The announcer called out the various categories of competition, which consisted of several individuals performing at the same time. One of the things they were being judged on was how well they kept up with the live music being drummed and chanted. There were two drum circles and unlike African musicians who collaborate with the dancers, these musicians challenged the skills of the dancers to keep in time with their drumming, which could change tempo without notice.

As usual with such an experience, I wanted to learn more about meaning behind powwows since I’m sure I only glimpsed a small part of the significance since I only could truly see the things which I readily understood.

Categories: Cooking | Leave a comment

Two Medusas

Halloween has been my favorite holiday since I was a child and continues into adulthood. Initially, I was in it for both the candy and costuming. Now, as the producer of my own monthly spoken word and storytelling show, I dress up for the show every month. A third of my closet is composed of costumes. At any given time, clothes that I’ve not worn in a while may very well be repurposed for the cause–or rather the theme of whichever show is on the horizon.

Since I’m an independent agent and Halloween is on the eve of Affordable Care Act (ACA) open enrollment, I granted myself the day off. Although I hadn’t planned on attending any celebration, I still couldn’t pass up the opportunity to dress up. The trick this year was to wear a costume that could withstand the 105-degree heat of a Bikram yoga studio.

Out of all my costumes, my Medusa cobra heads made out of felt were the most practical, considering I wanted to wear a costume in a hot yoga class. Yet, I had a chiropractic appointment before yoga; so wearing my galabeya to flesh out my Medusa look would have just been plain weird. I compromised and wore a flowing shirt along with brown jeans.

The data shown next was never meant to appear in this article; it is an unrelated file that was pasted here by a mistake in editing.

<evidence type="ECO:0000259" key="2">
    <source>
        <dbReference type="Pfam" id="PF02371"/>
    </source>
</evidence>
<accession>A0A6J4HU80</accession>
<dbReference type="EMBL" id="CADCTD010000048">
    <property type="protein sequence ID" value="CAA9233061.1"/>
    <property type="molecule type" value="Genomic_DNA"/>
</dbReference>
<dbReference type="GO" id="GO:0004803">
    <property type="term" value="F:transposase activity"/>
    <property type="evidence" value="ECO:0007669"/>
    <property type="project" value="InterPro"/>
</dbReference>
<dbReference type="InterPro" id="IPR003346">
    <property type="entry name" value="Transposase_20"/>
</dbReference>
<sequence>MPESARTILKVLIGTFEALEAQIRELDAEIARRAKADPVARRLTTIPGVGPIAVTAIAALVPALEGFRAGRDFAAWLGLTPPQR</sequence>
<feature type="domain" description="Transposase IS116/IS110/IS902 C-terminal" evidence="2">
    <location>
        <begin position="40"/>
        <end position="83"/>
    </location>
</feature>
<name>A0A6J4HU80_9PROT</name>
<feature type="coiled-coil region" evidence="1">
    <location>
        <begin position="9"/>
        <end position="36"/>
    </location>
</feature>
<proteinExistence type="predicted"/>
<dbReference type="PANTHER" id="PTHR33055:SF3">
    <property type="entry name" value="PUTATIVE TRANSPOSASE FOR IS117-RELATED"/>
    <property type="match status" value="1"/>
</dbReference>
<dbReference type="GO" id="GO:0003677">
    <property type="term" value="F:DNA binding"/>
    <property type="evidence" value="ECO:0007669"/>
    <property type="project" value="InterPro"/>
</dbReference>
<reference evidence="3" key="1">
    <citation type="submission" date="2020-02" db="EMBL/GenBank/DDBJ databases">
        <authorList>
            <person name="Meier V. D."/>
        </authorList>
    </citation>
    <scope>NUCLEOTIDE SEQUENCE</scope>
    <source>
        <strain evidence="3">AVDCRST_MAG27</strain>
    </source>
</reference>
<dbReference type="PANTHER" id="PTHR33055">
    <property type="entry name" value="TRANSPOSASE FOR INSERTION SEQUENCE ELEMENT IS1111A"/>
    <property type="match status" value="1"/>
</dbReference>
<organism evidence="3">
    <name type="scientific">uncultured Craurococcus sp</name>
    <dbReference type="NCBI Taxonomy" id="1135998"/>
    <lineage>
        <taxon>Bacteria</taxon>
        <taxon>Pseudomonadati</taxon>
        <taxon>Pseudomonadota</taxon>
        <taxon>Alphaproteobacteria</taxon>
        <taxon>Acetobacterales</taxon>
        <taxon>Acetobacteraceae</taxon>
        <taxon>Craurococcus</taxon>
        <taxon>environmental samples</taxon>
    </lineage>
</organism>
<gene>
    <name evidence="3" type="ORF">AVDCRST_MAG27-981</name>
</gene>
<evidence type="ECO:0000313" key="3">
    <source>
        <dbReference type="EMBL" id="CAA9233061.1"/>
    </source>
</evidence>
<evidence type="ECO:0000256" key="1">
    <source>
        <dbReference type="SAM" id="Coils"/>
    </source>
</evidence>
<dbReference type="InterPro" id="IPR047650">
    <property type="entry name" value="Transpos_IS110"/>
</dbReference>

As soon as I sat down in the waiting area, a guy looked at me and said, “You look familiar.” Without missing a beat, I replied, “Of course I do. I’m Medusa.” Another woman in the waiting area burst out laughing. Turns out the guy had been a regular at the same yoga studio.

I arrived at yoga class a little late, which always makes me want to sneak in, but with a hair full of snakes, it was not an easy task. There were positions which made me very aware of my braided snakes. Throughout the entire 90-minute practice, I’m pleased to say that I only lost one snake.  A 90% success rate!

Once I returned home, I read an email from my apartment leasing office about a Halloween celebration. Given the fact that Halloween landed on a Tuesday and the first day of open enrollment was the next day, this low-key celebration was better than nothing and worth putting on one of my galabeyas and some green lipstick and pixie eyelashes for the cause.